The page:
Elco's attempt to distinguish Bitler because it doesn't reference the economic loss doctrine is unpersuasive. The Court's analysis of the availability of the potentially overlapping remedies in tort and property did not yield the conclusion that waste should be precluded. In the absence of an Indiana case applying the economic loss doctrine to defeat a claim of waste between parties to a real estate lease, or otherwise at odds with Bitler, I will not dismiss Wayne's waste claim as barred by the economic loss doctrine.

Adequacy of CERCLA and ELA Pleading

Count I of Wayne's amended complaint is brought under the Indiana Environmental Legal Actions Statute, which authorizes a claim against a person who "caused or contributed to the release" of "a hazardous substances or petroleum into the surface or subsurface soil or groundwater that poses a risk to human health and the environment." Indiana Code §13-30-9-2. Count I simply alleges that all the defendants are liable under the ELA because they "contributed to the handling, storage, treatment, transportation, and/or disposal of hazardous substances, " and "hazardous substances and/or petroleum are present in the surface and subsurface soil and/or groundwater below the Site." [DE 31 at ¶26.] Even a generous construction of this skeletal and conclusory pleading does not include any allegations that there was a release of hazardous substances or petroleum into the ground, that defendants (particularly Elco) caused or contributed to that release, the hazardous substances or petroleum pose a risk to human health and the environment, or even what the hazardous substance is. None of the background allegations of the first amended complaint, incorporated by reference within Count I, provide any of this detail either.

Applying the Rule 12(b)(6) standard as laid above, I have to conclude that Count I contains "conclusory allegations merely reciting [some] elements of the claim, " rather than adequate well-pleaded facts so as to meet the Iqbal plausibility standard. McCauley, 671 F.3d at 616. Wayne's allegations under ELA don't tell "a story that holds together" with enough details to suggest that all of the elements of an ELA claim are met. Swanson, 614 F.3d at 404. I don't reach this conclusion because I'm applying a heightened pleading standard. The allegations of Count I are simply too threadbare under the ordinary notice pleading standard of Rule 12(b)(6).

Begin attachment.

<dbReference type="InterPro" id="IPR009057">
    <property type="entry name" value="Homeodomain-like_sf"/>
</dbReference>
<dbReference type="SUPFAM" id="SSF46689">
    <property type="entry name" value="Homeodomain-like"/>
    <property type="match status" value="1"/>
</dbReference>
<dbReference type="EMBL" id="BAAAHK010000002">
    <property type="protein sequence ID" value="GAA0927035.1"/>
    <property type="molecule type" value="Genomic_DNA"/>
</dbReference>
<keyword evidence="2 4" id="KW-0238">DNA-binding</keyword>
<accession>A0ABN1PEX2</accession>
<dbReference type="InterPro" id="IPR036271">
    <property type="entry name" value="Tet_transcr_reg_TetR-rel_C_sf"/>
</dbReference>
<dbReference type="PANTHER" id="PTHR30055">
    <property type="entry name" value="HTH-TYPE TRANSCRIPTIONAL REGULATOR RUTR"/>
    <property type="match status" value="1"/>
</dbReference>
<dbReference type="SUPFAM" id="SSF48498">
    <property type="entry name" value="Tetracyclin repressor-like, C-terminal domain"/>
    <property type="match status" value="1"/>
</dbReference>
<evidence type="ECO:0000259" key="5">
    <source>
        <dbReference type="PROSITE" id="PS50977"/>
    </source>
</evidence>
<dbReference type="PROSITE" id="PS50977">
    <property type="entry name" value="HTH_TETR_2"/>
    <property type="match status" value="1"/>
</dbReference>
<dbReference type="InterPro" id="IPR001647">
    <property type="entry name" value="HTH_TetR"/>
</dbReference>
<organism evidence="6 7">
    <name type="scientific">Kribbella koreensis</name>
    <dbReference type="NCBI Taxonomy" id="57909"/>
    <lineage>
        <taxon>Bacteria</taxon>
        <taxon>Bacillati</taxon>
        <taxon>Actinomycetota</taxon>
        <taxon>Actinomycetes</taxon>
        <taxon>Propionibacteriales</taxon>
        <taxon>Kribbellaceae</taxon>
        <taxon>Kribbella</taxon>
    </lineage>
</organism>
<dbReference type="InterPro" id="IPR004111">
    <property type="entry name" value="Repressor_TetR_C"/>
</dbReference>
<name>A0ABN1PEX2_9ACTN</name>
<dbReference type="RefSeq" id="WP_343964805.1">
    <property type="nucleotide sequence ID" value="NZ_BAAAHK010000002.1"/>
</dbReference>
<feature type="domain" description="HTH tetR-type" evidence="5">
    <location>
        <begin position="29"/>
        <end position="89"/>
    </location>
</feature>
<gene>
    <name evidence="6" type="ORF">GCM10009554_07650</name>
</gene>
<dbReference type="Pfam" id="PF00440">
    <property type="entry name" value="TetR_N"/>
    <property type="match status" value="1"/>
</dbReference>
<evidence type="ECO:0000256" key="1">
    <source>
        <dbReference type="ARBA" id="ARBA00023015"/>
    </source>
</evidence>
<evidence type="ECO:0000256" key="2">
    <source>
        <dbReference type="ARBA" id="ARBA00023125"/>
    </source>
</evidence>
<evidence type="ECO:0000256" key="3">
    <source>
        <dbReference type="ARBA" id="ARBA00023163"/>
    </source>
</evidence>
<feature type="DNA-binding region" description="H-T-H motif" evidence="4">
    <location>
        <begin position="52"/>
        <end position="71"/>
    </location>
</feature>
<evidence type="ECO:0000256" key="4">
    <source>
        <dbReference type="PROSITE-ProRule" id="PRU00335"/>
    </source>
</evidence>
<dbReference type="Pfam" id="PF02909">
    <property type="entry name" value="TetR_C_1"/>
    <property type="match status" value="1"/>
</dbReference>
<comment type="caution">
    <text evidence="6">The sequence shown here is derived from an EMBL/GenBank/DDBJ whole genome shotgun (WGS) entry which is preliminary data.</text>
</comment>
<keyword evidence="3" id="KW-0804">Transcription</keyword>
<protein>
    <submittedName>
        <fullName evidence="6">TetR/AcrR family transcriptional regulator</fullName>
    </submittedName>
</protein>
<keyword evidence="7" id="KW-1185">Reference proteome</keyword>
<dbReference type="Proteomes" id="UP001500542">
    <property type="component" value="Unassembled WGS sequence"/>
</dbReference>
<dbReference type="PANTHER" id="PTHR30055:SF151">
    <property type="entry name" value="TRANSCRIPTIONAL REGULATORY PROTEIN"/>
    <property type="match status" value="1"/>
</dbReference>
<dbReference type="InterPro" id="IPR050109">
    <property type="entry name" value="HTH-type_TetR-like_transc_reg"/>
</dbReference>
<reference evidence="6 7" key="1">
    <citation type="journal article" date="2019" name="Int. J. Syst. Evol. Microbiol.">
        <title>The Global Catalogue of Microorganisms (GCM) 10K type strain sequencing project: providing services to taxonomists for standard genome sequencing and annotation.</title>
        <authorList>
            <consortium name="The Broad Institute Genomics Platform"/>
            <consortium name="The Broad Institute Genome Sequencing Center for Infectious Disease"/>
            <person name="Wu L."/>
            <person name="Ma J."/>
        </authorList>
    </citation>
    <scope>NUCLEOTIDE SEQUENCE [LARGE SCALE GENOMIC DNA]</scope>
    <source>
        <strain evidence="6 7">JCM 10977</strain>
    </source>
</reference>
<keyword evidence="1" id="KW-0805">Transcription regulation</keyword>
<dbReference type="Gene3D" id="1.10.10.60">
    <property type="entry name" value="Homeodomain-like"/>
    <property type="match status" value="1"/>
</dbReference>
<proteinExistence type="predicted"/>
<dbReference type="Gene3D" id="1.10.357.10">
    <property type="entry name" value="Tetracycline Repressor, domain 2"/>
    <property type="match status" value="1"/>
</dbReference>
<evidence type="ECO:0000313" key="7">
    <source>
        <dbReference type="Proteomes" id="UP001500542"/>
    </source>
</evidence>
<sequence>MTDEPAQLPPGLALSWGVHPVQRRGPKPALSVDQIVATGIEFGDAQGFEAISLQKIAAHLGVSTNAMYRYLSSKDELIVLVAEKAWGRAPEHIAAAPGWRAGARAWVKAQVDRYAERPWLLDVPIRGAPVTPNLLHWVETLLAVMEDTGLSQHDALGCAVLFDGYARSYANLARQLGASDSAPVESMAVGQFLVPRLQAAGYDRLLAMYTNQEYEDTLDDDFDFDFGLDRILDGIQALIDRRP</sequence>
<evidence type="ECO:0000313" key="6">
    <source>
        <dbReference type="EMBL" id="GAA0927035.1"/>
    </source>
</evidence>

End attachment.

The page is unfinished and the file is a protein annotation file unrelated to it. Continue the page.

Count II contains Wayne's claim under CERCLA, invoking both §107(a) and §113(f)(1).[1] Section 107(a) provides an implied cause of action for recovery of response costs incurred in dealing with a release or threatened release of a hazardous substance. Section 113(f)(1) provides claims for contribution against other potentially liable parties, authorizing courts to allocate response costs among various parties liable for the release of a hazardous substance. Wayne does not dispute Elco's argument that Wayne cannot bring its contribution claim at this time, because §113(f)(1) claims can only be asserted "during or following any civil action under" §106 or §107(a). In other words, where Wayne has not itself been sued for clean-up costs, it cannot seek contribution from another potentially responsible party. See Cooper Industries, Inc. v. Aviall Services, Inc., 543 U.S. 157, 166 (2004); NCR Corp. v. George A. Whiting Paper Co., ___ F.3d ___ 2014 WL 4755491, *5 (7th Cir. Sept. 25, 2014). Bernstein v. Bankert, 733 F.3d 190, 201 (7th Cir. 2013). Wayne's claim under §113(f)(1) is therefore subject to dismissal without prejudice.